7.9% jobless rate shows jobs market offers more of the same
An applicant goes through paperwork at a Manhattan job fair on January 17, 2013 in New York City.
The Labor Department released its latest jobs numbers today -- 157,000 jobs created in January, with an uptick of 0.1 percent in the overall unemployment rate to 7.9 percent. It follows the trend we've seen in the unemployment reports for the last few months -- good, but not spectacular job growth across the country. Some positive news came in the form of the jobs numbers from November and December, which were revised upward.
"I think there's a lot to be taken, that's positive, from the number today," said Fortune magazine's Leigh Gallagher. "Specifically the number of the long-term unemployed is going down quite dramatically, and that's a very important factor."
"It's a steady move in the right direction," said Reuters' Felix Salmon. "But it's going to take a very, very long time before we hit that 6.5 percent target that the Fed has. We all wish it would be faster, and frankly, given how successful all of corporate America is -- as you can see from the stock market -- wouldn't it be nice if they started hiring people with some of those profits?"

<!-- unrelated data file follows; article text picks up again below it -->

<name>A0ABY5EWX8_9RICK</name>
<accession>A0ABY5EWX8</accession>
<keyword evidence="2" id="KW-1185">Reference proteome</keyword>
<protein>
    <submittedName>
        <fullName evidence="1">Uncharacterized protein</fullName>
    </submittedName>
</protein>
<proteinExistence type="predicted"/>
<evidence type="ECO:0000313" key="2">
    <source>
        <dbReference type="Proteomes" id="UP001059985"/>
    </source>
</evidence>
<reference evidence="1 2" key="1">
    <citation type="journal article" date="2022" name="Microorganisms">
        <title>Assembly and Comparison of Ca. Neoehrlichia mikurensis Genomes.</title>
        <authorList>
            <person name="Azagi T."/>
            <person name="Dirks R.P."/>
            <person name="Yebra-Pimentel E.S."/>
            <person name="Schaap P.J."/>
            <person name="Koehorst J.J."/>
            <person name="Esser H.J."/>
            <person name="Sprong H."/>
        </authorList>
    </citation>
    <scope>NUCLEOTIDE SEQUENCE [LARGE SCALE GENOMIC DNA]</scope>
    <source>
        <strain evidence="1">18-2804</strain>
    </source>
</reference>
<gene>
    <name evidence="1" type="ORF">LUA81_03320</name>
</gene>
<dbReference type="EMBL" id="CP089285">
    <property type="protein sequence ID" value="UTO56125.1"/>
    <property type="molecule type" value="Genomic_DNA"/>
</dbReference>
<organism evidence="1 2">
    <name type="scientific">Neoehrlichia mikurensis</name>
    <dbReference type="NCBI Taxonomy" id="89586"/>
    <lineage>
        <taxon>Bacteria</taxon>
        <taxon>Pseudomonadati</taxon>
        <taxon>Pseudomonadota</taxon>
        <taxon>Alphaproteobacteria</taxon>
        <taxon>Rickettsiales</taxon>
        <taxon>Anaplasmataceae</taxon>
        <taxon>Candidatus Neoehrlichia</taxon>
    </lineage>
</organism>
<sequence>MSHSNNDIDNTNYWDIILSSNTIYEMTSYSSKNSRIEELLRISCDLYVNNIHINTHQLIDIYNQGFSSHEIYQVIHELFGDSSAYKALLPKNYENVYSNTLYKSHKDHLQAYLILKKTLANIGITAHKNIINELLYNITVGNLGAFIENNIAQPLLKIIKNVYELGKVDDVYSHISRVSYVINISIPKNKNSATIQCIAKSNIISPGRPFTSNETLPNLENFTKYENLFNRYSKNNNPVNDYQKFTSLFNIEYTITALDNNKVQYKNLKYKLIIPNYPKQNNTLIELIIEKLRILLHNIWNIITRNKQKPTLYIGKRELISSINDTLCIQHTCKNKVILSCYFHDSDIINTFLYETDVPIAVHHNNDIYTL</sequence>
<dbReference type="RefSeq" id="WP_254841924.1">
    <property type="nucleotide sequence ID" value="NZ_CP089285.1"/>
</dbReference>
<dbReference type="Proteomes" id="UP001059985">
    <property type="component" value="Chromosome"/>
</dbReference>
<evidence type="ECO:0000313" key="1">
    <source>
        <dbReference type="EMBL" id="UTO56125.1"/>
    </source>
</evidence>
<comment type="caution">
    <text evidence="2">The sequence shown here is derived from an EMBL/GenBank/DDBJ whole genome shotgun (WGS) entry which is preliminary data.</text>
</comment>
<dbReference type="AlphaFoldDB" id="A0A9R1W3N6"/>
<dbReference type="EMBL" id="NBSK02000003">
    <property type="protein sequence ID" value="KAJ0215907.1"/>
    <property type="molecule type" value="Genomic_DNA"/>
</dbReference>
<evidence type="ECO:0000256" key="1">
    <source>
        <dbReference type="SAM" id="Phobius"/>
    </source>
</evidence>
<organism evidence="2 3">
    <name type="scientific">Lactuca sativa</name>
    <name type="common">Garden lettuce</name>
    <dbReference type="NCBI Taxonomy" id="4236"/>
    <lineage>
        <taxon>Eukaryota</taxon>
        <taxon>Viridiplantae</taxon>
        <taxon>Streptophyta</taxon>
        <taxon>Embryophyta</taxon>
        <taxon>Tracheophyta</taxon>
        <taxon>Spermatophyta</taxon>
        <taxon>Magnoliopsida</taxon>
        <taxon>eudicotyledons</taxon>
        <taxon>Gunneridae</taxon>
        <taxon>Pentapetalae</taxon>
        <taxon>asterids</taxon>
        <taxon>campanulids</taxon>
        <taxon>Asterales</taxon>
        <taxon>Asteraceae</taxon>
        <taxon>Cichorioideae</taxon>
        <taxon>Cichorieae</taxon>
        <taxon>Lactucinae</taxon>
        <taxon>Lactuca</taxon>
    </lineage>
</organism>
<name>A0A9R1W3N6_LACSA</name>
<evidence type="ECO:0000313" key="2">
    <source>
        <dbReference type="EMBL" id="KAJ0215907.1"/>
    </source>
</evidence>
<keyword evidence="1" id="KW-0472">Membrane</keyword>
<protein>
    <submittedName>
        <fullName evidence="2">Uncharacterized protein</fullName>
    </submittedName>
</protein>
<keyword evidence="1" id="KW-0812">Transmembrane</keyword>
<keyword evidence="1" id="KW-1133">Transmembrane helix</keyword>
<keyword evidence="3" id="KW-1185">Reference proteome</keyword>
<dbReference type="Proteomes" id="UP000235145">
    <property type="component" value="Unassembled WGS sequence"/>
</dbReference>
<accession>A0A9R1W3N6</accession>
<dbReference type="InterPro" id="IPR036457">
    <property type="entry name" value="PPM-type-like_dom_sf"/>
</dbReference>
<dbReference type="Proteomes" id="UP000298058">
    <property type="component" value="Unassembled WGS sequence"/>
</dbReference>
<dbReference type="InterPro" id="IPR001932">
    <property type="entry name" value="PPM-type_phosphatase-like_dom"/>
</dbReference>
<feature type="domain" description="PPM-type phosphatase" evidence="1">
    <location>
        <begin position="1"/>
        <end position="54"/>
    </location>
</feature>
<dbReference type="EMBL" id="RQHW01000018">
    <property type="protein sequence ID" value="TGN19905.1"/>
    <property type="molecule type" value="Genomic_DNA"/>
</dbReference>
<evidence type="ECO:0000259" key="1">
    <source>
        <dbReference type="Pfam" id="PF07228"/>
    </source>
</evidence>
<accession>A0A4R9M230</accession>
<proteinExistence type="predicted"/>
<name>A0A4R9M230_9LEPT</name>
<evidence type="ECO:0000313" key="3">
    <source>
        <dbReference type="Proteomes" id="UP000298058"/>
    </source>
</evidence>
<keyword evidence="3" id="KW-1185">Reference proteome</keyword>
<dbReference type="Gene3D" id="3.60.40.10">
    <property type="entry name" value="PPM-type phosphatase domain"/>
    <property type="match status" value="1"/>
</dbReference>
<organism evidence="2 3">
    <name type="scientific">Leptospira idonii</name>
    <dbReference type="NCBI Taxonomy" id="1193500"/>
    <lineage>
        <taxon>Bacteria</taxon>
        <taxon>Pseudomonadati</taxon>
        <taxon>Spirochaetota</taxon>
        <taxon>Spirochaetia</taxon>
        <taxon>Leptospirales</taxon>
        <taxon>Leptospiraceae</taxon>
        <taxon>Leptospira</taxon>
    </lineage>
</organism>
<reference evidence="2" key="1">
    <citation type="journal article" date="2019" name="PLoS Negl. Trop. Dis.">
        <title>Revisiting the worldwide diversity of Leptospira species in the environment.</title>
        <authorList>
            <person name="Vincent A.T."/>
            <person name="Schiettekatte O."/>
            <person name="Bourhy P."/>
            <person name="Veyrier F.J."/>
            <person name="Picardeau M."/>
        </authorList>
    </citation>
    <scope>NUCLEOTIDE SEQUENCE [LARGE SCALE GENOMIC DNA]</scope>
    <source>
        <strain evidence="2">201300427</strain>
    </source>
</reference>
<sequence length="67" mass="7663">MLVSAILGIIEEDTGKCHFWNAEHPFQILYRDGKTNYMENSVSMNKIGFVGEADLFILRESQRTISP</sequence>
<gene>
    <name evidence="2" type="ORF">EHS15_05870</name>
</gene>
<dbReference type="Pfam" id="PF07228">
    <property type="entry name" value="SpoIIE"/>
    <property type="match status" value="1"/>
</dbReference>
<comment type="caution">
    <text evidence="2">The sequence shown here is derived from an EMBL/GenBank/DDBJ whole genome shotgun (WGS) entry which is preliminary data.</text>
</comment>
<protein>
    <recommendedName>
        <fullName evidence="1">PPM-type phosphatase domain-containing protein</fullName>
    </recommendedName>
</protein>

Salmon referenced the five-year high the Dow reached today -- closing above 14,000 -- but warned: "The Dow is a completely meaningless average. It's not even an index; it's an anachronism -- and the fact that anyone pays any attention to it just never ceases to astonish me."
"I think there is meaning," countered Gallagher. "But I will say this -- this is something that not everyone is partaking in. We are still living in a country that is a tale of two markets, economies, people, classes, everything."
And we asked them to give us some suggestions for some weekend reading:
Gallagher recommended :
- A fascinating look at how the NRA evolved from a marksmanship group to a mighty lobbying organization.
- The evolving relationship between the Republican Party and big business.
- Fortune's Jessi Hempel on Blackberry's Hail Mary pass.